Financial markets impacted by Italian political troubles

Published: Wed Jul 04 2018

Italy has seen more than its fair share of political troubles, problems, issues and upheavals. Italy even has a reputation for coalition governments and for governments that tend to have short shelf-lives.

As recently as May 2018 the problems emanating from Italy had impacted the European economic situation. So much so that the euro, which is the common currency used in Europe, saw a significant drop against the US dollar. The euro was trading at $1.15 against the US dollars. That the euro would be so much lower against an already weakened US dollar is certainly noteworthy.

Unfortunately for Italy, their financial situation has been in serious trouble for a number of years now. It has some of the highest unemployment rates in western Europe with unemployment registering in the double-digits. In addition, Italy is one of the largest debtor nations as its debts amounts to some 2.3 trillion euros! That, means it owes something like US$2.7 trillion or close to 132% of its GDP. Speaking of GDP, it is lamentable to note that Italy's GDP numbers are lower in 2018 than they were all the way back in 2005!

More recently, the markets have had yet another big problem to deal with in Italy. That problem has to do with the rise of populist movements in Italy. A case in point is how the Italian president was set against the appointment of a Eurosceptic to the position of finance minister. This back and forth in the political arena negatively impacted the markets.

In turn, the upheavals in the markets were serious and severe. Notably, the banks were hit quite hard with the largest bank in Italy suffering a precipitous drop in its share price of over 9%. The second largest bank in Italy saw its share price plummet by over 7%. All this banking volatility in Italy had jarring consequences on other European-based banks. The effect was so significant that even the markets in the USA were negatively impacted. Even treasury bonds, which are usually seen as safe, saw a drop in numbers not witnessed in over two years.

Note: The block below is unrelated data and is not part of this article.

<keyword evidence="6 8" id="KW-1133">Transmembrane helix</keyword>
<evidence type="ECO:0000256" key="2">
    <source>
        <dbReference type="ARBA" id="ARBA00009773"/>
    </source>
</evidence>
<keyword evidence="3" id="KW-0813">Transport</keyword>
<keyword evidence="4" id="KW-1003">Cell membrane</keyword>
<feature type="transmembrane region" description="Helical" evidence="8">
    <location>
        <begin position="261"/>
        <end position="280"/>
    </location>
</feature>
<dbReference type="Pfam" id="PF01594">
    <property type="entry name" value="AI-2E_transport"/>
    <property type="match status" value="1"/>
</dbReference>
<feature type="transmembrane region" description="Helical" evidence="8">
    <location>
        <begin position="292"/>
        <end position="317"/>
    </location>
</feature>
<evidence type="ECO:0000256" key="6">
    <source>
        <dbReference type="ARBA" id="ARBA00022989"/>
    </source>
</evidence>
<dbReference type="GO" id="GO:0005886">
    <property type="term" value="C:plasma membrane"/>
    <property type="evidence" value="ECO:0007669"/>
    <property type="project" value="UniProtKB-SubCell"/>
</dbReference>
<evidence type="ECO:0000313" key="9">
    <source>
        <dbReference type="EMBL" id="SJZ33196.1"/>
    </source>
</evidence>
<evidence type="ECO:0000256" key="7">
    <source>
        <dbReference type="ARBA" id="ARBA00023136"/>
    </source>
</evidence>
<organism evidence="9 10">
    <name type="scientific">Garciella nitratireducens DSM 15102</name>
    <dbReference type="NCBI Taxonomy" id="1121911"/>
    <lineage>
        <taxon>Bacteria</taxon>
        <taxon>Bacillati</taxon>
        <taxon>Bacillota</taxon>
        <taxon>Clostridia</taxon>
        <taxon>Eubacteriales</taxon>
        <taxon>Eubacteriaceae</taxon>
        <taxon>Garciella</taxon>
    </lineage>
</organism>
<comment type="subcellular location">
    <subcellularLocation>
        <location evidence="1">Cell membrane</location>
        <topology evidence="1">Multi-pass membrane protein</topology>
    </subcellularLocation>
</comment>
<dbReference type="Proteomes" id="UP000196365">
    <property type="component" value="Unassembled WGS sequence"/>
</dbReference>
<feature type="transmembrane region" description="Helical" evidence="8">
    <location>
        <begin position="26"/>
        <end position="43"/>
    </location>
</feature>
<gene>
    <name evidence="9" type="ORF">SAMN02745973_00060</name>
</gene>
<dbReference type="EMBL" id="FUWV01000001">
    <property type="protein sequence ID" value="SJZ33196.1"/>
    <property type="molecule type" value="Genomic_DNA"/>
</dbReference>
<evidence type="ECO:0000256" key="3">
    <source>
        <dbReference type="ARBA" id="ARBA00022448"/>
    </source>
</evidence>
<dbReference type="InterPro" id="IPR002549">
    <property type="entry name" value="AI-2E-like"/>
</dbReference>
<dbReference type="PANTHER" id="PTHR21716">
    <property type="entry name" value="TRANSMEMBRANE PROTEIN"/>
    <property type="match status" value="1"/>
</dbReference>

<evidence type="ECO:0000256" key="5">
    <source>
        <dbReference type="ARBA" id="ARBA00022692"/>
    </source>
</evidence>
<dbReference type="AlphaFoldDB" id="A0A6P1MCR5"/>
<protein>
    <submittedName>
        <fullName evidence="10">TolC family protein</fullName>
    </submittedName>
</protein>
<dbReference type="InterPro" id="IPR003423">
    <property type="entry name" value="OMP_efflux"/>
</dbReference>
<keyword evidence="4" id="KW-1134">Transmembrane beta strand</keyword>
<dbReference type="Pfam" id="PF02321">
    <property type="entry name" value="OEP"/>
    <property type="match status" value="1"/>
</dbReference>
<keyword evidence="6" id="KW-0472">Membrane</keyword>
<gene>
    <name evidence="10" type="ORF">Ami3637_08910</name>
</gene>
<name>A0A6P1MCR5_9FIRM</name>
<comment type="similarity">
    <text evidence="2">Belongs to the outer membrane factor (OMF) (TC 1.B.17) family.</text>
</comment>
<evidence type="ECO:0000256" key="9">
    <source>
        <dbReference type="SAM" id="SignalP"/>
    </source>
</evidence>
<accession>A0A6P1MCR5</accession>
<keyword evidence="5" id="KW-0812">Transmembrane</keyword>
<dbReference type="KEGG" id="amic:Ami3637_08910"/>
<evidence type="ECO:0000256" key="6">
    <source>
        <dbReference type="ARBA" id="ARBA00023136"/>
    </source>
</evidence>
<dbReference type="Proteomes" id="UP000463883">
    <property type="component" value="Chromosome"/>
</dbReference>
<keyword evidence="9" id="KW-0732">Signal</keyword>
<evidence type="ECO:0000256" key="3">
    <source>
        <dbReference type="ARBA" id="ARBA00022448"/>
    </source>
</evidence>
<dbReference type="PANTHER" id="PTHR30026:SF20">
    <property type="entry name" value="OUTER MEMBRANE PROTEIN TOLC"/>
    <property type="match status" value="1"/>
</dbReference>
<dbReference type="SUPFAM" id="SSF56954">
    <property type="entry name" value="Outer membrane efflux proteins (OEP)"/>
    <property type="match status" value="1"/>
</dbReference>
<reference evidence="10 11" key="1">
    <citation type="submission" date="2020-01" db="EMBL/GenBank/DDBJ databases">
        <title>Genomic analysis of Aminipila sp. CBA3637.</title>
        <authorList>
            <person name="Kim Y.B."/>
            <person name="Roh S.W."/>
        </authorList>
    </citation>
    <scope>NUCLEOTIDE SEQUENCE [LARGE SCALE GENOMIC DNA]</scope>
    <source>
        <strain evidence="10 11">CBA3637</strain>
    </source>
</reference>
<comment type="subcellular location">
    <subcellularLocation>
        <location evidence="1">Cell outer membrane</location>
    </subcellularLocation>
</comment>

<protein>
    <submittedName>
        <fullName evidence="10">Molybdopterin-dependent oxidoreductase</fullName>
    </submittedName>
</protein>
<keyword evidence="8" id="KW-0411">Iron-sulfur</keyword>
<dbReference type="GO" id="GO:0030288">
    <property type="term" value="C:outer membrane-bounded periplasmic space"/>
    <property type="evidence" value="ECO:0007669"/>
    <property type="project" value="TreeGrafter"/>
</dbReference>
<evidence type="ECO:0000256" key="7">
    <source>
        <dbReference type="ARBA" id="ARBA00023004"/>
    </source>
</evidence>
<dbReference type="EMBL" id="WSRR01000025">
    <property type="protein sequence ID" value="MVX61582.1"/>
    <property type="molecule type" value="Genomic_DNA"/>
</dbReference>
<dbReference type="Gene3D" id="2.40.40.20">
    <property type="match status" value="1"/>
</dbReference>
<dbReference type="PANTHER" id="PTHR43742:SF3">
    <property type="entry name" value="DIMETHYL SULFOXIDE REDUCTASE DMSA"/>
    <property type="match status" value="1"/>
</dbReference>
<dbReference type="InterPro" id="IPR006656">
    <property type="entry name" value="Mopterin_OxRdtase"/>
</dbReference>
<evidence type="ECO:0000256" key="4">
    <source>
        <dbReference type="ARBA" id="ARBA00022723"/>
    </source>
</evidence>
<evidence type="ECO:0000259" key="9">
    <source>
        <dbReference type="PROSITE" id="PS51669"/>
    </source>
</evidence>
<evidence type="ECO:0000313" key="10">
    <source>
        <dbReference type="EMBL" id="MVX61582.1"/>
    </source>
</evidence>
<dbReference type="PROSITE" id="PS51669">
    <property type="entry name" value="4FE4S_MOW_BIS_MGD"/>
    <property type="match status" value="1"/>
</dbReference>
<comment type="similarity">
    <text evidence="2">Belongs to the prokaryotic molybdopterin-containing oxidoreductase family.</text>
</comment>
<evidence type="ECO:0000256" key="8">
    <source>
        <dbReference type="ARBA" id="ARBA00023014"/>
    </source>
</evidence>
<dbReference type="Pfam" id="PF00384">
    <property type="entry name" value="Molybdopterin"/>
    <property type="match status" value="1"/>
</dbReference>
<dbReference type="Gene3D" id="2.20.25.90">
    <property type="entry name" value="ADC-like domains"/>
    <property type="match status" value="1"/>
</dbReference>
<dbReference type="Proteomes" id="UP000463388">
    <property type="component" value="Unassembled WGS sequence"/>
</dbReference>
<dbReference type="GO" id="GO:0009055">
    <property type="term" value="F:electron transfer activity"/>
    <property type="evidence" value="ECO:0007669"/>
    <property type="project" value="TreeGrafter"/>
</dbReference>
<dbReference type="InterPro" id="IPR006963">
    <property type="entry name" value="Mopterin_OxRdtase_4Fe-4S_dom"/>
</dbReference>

Then there is the not-so-delicate matter of Italian bonds. The team at Bouchard Fintech has highlighted the fact that Italian banks hold some six hundred billion euros in Italian bonds.

Additionally, the European Central Bank (ECB) itself is holding some three hundred and forty billion euros of Italian bonds. So, the ECB has a huge stake in how well things turn out in Italy and in Italy's financial well-being. Ironically, the populists in Italy have blamed the ECB for a variety of both perceived and imaginary problems. They point to how the ECB has pumped billions of dollars into the European economy using fiat money-in other words simply printing it.

The ECB, for its part, calls those free-wheeling money printing schemes quantitative easing. They point to the necessity of having those economic measures in place and extoll their many virtues. Still, simply printing more and more money and flooding the markets with borrowed, ultra-low-interest, money brings about its own set of financial concerns.

An unusual trend, given the above information, is how foreign debt holders have scaled back their Italian bonds. So, while Italy was issuing more and more bonds, international stakeholders were angling to lower their holdings. Notably, foreigners have reduced their Italian bonds by almost one half in the past three years. This trend is a harbinger of what the international bond markets think of Italian debt in general and of Italian bonds in particular.

In a sign of some economic turbulence, Italian bonds had to post slightly higher yield rates on their bonds in order to sell them. The amount of bonds being issued was not that big but in order to attract long-term investors the yields were raised. Still, the rates are still well-below the 4% mark. Should Italy be forced to raise bond yields to above 4% then there will be a host of other financial worries to deal with.

Where it gets much more worrying is how the populist movement in Italy moves forward. For, if the populists decide to take Italy in a different financial path, they may add to the existing concerns of investors, lenders and the banks. Additionally, if the populists decide to pick a financial fight with other European powerhouses, such as Germany, those worries would quickly multiply. Worst yet, if the populists decide to pick a fight with the whole European economic project, then that could lead to an upending of Italian financial stability. It may even bring about a period of financial upheaval and even financial chaos. Of course, time will tell and the rest of the world is waiting and watching to see where the Italian economic path will go.

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